Appropriateness of action learning in the physical and virtual spaces: a discussion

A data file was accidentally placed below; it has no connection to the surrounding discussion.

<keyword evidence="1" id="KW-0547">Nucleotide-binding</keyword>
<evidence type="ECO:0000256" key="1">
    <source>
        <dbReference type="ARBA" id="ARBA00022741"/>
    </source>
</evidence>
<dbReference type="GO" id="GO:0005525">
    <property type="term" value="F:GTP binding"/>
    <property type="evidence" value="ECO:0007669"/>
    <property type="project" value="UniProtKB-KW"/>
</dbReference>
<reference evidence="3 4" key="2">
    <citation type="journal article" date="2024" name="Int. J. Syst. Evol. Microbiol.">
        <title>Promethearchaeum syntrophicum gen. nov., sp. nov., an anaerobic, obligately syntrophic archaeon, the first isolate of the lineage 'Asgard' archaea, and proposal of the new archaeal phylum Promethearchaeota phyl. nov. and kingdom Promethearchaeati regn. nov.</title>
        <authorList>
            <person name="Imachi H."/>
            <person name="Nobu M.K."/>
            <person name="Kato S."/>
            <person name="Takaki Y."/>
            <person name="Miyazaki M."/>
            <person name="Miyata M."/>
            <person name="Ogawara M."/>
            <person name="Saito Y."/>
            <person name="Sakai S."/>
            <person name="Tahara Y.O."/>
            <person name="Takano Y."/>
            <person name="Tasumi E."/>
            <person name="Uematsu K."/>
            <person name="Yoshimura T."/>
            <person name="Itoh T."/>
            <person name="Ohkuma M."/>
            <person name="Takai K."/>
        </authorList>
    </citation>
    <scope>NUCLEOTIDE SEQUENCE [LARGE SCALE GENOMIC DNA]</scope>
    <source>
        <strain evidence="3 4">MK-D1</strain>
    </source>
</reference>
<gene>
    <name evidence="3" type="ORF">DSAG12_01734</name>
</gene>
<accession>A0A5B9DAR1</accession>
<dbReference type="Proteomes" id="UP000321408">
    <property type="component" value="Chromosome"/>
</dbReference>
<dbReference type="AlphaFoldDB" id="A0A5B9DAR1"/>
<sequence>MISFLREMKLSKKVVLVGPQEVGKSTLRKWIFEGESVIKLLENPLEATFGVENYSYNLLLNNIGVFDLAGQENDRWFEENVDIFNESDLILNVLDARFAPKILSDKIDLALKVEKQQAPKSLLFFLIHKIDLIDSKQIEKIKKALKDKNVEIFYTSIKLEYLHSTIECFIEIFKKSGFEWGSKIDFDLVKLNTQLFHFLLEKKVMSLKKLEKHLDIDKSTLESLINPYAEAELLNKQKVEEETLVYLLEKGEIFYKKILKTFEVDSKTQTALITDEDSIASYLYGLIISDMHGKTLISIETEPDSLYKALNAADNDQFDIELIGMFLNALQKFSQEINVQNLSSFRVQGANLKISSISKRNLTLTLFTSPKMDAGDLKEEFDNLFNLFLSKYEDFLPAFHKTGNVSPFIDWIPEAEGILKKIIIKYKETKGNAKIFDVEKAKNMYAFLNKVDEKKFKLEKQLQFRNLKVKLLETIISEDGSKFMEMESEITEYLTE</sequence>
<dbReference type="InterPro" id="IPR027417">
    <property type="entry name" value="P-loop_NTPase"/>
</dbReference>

Paramedics are autonomous health professionals who must graduate into the workforce with complex problem-solving skills, an ability to exercise critical thinking, and clinical reasoning skills to challenging situations, if they are to practise safely. Face-to-face action learning (AL) has long been acknowledged for contributing to the development of such skills, by providing a platform for structured thinking, group working, and a tool for developing participant's ability to ask insightful questions (Pedler et al, 2005) and more recently, action learning in the virtual space is becoming increasingly popular. Virtual action learning has emerged for reasons including globalisation, where the emergence of multi-national and dispersed students has become commonplace (Dickenson et al, 2010) and advances in technology that have allowed more collaborative communication.This discussion paper provides an introduction and background to action learning (AL), virtual action learning (VAL) and explores the appropriateness of these paradigms as a tool for embedding reflective practice and problem-solving skills among undergraduate student paramedics.

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